Olfarhors, the poster that I was replying to was considering a revolver, and he had an LCR, but wanted one with an exposed hammer. That was in Post #19.
Many DA/SA guns, especially small one, use an abbreviated hammer, like the S&W 6906, that will remain flat with the slide, again to reduce snagging problems. Others, like the Colt Government Model .380, the Mustang, and the Sig P238 utilize the Commander style rounded hammer, and their small size, to accomplish the same thing, but only in Condition 2 or 3. The shape of the hammer, small as it is, still presents a snagging point when wearing a loose fitting garment, like a shirt, and drawing from under it. Worse, is the fact that the gun may print when moving around, as the hammer allows for an unnatural draping of the shirt when catching on that hammer nose area.
The older vest pocket, and pocket, guns were almost all striker fired, presenting a smooth snag-free surface. The Ortgies, Colt Model 1908 (and all of it's derivatives), OWA 25, Walther Model 9, Webley Model 1912, Jeffco Depose, Kommer Auto, Sauer Model 1913, Steyr Pieper, H&R Self-Loading Pistol, Norton TP25, and the Bauer Pocket Model (American made, post-68, versions of the Model 190 were all examples of guns used when modes of dress commonly included suits at all income levels (3-piece suits, at that). Larger, heavier, guns were available, but required much more planning, and more expensive tailoring.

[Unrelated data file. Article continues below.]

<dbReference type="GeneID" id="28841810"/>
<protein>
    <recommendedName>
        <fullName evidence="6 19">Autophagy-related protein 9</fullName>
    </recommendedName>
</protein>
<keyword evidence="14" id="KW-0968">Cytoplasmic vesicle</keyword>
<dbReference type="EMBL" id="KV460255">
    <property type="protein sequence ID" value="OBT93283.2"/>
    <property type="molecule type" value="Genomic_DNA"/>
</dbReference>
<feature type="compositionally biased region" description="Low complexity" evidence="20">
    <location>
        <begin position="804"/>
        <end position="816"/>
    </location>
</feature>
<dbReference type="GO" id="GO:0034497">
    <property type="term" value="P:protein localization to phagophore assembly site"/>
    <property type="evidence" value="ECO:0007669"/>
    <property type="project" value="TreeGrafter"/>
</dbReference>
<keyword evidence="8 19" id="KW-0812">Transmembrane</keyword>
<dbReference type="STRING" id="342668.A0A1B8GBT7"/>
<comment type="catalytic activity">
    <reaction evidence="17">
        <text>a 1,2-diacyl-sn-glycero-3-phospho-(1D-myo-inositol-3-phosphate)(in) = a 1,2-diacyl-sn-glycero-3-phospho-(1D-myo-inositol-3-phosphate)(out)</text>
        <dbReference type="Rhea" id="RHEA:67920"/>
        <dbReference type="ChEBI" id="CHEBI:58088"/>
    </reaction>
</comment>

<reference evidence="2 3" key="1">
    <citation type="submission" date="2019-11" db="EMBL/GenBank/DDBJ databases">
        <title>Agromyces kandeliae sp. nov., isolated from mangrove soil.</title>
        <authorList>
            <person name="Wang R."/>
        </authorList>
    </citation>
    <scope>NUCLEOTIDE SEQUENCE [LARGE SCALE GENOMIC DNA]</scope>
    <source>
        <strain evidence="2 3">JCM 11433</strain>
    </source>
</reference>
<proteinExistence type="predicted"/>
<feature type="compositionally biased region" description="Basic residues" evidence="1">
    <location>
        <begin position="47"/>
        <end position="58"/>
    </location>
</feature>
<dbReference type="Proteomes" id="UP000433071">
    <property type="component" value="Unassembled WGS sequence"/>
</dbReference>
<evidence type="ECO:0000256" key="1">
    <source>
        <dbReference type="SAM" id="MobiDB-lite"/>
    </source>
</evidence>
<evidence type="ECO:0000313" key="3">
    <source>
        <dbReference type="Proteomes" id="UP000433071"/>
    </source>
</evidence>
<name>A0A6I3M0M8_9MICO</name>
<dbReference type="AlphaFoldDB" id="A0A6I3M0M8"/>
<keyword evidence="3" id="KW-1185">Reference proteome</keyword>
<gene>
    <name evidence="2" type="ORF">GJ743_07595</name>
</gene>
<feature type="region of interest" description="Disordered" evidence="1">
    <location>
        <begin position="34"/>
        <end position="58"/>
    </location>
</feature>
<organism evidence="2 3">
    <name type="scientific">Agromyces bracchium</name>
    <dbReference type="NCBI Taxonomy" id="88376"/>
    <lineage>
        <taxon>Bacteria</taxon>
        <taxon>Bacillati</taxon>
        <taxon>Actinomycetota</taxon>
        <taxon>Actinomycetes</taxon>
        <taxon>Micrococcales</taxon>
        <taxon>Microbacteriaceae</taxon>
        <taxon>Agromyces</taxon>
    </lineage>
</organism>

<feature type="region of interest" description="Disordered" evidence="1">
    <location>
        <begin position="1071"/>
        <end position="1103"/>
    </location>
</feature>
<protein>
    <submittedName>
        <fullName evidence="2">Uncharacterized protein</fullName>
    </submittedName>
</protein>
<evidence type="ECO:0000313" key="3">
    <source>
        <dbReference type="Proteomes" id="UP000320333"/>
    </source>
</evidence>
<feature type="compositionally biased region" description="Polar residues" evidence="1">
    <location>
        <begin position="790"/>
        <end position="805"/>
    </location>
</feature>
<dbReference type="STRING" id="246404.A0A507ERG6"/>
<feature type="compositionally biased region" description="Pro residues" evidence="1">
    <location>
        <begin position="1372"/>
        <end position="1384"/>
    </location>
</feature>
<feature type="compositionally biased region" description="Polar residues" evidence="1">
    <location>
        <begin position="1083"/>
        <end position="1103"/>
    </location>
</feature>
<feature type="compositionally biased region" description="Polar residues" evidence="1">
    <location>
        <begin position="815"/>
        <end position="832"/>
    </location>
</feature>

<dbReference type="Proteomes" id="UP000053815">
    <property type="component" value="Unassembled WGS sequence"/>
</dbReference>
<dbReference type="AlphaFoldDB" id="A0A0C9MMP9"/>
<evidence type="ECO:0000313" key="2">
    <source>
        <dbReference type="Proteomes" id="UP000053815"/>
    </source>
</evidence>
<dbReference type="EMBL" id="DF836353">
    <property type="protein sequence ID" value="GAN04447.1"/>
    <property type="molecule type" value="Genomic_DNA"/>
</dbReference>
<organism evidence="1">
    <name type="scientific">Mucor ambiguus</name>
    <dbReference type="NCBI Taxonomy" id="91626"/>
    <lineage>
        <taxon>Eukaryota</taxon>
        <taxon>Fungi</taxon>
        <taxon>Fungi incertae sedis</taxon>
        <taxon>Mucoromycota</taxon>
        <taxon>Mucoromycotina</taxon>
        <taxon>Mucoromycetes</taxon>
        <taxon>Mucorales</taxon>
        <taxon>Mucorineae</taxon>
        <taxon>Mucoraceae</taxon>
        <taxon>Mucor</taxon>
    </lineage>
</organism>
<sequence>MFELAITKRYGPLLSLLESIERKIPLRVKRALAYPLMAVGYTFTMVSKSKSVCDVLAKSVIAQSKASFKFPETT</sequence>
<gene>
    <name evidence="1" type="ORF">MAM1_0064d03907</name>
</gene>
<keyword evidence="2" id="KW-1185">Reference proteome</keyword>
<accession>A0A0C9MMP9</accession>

Today, with the market flooded by striker-fired Kel-Tecs, Rugers, Kahrs, S&W, and a plethora of others, small pistols with a hammer are getting rarer. Calibers are available in these mini-guns that never existed in their previous hey-day as well. Where the .22, .25, .32, and .380 used to top the list, today we have 9x19 and .40 S&W chambered guns. Many are lighter than the older, all metal, guns, and have sights that are actually improvements over the "jam it up their nose and pull the trigger" equipment of old.
The .380 has been America's version of the European's .32 ACP. Typically, Europeans realized that the .32 ACP was capable of fine performance at the ranges involved in most of their self-defense scenarios. Until the American penchant for "bigger is better", especially the past two decades, surfaced once again, so was the .380 ACP.
Today, we seem to think that we're going into combat against drug-fortified, 250 pound weight-lifters with a death wish everywhere. People talk about terminal ballistics at 25 yards, or even beyond, when using pocket minis. I think that this is a peculiar defense mechanism, used to produce scenarios where ONLY a heavier caliber will suffice, no matter how unlikely they are to happen.